Balloons bunched together like white and blue grapes formed an arch above Analy High School’s front gates to welcome its second cohort of students on their first day back in class on Tuesday morning, April 13.

Nearby on Taft Street, Laguna High welcomed back its one cohort of students returning to campus for their second day under the hybrid model of in-person and distance education.

Confetti settled along the curb that Analy students stepped over after being dropped off, a day after the West Sonoma County Union High School District ushered its first Analy and El Molino cohorts onto their respective school grounds for the shift to a hybrid learning model.

The comprehensive schools each bring their A and B stable groups back on alternating days of the week, according to Analy and El Molino’s hybrid cohort schedules.

Like at El Molino, Analy students began their last month and a half on campus gathering with friends and lining up at health screening check-in tents to verify their COVID-19 symptom surveys and have their temperatures read before receiving a wristband allowing them further into the school.

Senior Diana Torres said it was her first time back at school since the end of junior year in 2020, besides occasionally picking up supplies. She said she hopes for a fairly normal graduation where families can cheer on their kids.

“I’m glad to be back and just experience the last few months of my years here. I am moving out of the town, so it’s nice to get that experience here, last few months and get to see some of my friends,” she said.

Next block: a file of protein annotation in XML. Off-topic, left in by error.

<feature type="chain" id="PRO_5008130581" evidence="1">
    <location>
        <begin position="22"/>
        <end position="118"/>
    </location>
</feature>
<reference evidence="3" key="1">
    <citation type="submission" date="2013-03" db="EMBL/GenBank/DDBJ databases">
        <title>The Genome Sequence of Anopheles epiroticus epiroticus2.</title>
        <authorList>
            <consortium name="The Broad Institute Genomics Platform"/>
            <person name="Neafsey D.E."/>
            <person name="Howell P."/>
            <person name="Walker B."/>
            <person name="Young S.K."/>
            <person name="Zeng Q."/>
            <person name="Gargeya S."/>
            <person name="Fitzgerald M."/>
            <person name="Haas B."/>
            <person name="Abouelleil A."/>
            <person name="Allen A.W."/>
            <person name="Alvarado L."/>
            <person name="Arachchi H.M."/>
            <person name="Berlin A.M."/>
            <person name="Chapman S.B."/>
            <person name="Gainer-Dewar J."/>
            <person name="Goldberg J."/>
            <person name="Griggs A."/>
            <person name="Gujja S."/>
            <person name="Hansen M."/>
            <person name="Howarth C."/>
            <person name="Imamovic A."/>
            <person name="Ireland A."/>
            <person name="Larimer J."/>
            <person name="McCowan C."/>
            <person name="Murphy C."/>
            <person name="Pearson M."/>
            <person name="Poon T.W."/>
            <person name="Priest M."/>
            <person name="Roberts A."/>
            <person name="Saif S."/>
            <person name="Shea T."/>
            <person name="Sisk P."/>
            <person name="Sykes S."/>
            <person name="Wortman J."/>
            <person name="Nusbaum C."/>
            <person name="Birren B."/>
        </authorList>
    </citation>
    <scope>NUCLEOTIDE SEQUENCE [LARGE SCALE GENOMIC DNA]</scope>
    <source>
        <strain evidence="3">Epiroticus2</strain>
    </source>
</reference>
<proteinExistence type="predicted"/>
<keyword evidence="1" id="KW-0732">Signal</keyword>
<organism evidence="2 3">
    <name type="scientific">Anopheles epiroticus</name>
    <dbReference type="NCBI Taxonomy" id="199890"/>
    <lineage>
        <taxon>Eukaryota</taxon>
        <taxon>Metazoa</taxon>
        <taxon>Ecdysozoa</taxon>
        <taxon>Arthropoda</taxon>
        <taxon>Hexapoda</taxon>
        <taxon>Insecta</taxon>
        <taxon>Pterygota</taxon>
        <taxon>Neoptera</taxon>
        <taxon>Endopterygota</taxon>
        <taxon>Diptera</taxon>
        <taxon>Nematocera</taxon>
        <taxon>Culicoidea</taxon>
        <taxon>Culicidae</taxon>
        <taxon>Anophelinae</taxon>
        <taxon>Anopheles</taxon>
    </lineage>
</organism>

Distance learning became easier over time as staff urged students to use their resources and stay in touch with their teachers, Torres said.

Over at Laguna High, Principal Allie Greene and Office Manager Kimberly Nyberg checked students back in for their second day of in-person morning classes.

Besides verifying symptom surveys, reading temperatures and issuing wristbands, they passed out T-shirts for school spirit days and invited students to pick breakfast and lunch options that would be free for the rest of the year, according to Nyberg.

The office manager said she also offers a sign-up sheet for students who want to meet with their counselor or get information about transcripts and graduation requirements to ensure that happens and a backpack containing general school supplies for whoever might need them.

“It feels pretty good to be back and not being home all day,” said Victor Herrera, a sophomore. He said this was the first time he’s gone to Laguna in-person, having met his classmates only over Zoom in the past year.

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